Batting back criticism from all sides, the White House yesterday defended President Biden's climate and infrastructure plan as just as bold — if not bolder — than what he campaigned on, despite proposing to spend less money less quickly.
Biden's top climate officials pointed to new ideas that weren't included in Biden's previous plans, such as an environmental justice fund. They said his funding target would put the United States on track for deep decarbonization. And they said more money might be coming — or maybe less.
Climate mitigation constitutes less than half of Biden's $2 trillion proposal — though the administration's breakdown is vague — and it's spread over eight years.
Progressives have complained that Biden backed down from his campaign pledge of $2 trillion mainly directed at halting climate change, spread over four years.
Their latest frustration follows the administration declaring a temporary pause to new oil and gas leases on public lands, after Biden campaigned on a permanent ban.
White House climate czar Gina McCarthy yesterday rejected the notion that Biden has backtracked, saying the White House is also preparing budgets and procurement decisions that would complement Biden's climate proposal, along with a second infrastructure package that's still taking shape but is expected to address the social safety net.
"The challenge right now is, if folks have ideas for additional resources, they need or should be brought to the table; I'm sure the president will be open to having those discussions moving forward," McCarthy said on a call with reporters, mentioning the president's goal of bipartisanship.
"But if folks think that less money should be expended, which I'm hearing as well — we're always either doing too little or too much — then we'll have those conversations," she added. "But rest assured that the president put a number out here that he felt was not just defensible but required to meet this moment in time."
Republicans already have all but declared bipartisanship dead, with Senate Minority Leader Mitch McConnell (R-Ky.) saying yesterday that none of his members would support either raising corporate taxes or adding trillions more to the national debt.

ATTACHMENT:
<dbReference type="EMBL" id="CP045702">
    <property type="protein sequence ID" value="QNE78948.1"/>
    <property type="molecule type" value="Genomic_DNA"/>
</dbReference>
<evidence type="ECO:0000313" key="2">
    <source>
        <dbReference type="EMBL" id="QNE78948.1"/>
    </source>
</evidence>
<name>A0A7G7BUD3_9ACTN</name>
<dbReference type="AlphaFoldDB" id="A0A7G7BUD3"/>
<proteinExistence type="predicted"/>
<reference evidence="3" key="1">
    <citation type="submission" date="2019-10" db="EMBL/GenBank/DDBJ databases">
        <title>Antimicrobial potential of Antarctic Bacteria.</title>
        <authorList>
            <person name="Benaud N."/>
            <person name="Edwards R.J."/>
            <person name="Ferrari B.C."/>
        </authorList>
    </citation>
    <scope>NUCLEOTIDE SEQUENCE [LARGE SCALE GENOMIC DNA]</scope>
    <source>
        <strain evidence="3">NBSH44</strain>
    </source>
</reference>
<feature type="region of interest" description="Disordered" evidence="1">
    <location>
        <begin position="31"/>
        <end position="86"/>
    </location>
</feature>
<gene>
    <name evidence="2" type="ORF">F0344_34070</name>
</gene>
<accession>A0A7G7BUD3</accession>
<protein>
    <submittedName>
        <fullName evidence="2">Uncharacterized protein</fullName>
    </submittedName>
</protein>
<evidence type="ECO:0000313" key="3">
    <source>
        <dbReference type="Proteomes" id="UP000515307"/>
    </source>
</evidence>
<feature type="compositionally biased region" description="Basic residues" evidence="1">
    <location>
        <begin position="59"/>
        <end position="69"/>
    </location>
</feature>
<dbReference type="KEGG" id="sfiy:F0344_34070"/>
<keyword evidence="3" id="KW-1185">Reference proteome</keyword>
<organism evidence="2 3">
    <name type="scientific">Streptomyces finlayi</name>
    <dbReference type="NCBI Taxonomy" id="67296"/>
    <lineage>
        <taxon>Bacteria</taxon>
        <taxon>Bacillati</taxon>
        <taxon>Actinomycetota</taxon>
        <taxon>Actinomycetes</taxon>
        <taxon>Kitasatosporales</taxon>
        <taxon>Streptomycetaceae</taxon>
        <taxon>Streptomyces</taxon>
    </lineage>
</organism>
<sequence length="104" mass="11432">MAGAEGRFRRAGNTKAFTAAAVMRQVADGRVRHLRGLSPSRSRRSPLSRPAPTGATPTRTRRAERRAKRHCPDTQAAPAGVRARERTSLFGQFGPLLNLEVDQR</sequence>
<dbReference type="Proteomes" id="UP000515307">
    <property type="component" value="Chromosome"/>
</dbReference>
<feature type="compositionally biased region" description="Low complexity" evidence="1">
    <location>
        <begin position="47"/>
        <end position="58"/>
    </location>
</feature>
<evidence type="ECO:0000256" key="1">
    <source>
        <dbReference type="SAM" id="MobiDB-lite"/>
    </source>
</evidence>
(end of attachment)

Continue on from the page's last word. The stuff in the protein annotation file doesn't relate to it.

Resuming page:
That means Democrats can afford to lose only three House members and zero senators for Biden's plan to pass Congress on a party-line vote. Moderates have been the key votes for Biden's Cabinet appointees and his pandemic bill, bargaining concessions over personnel and stimulus policy. But now progressives are the ones starting to grumble.
Rep. Alexandria Ocasio-Cortez (D-N.Y.), who helped craft Biden's climate plan after he won the Democratic nomination, said the president's plan deserves "a lot of credit" for its vision and scope but that much more money is needed to accomplish what he says he wants.
"So, for example, let's take public housing. This plan, this Build Back Better plan, it advocates for a total national investment of $40 billion in public housing nationwide. Sounds great, right?" Ocasio-Cortez said Wednesday on "The Rachel Maddow Show."
"Except when you consider the fact that the New York City public housing system needs $40 billion alone just to get up to code. During the wintertime, people run out of heat. They don't have hot water. They don't have electricity sometimes. There are holes in people's walls."
Spending $1 trillion annually is what it would take to meet the climate deadlines set by scientists at the Intergovernmental Panel on Climate Change, she said.
Even some moderates have called for more spending. Sen. Joe Manchin (D-W.Va.), the chair of the Senate Energy and Natural Resources Committee and the upper chamber's swing vote, has called for spending closer to $4 trillion.
Some defenders of Biden's approach have said the top-line spending number shouldn't overshadow other critical components of the proposal, such as a clean electricity standard. That standard could propel electricity to net-zero emissions, a critical step to decarbonizing other sectors like transportation (Climatewire, April 1).
Despite the legislative wrangling, early polling shows broad public support for Biden's plan.
And critical constituencies, such as unions, have lauded Biden's proposal, which includes labor protections and training. Terry O'Sullivan, president of the Laborers' International Union of North America, hailed the proposal as "historic."
Ali Zaidi, Biden's deputy national climate adviser, said the shape of the White House's package reflects the Biden team's broad outreach during the 2020 campaign.
"I remember, brick by brick, every piece of the plan that was laid out in the summer of 2020," he said, pointing to clean tech training programs proposed by the International Brotherhood of Electrical Workers and water programs for front-line communities proposed by environmental justice advocates.
"So we went back and looked at every single line we had written together over the course of the campaign," Zaidi said. "That's what we're carrying forward. Those values that the president ran on is what we are carrying forward. The folks that we stood with, who helped to bring us this far, they're the ones we're walking forward with today."
He added that the Biden team's outreach continued after the election, culminating in new commitments, such as replacing 100% of lead service lines for water.
"If anything, we have set our sights bolder and broader in terms of the transformation that we seek," he said.
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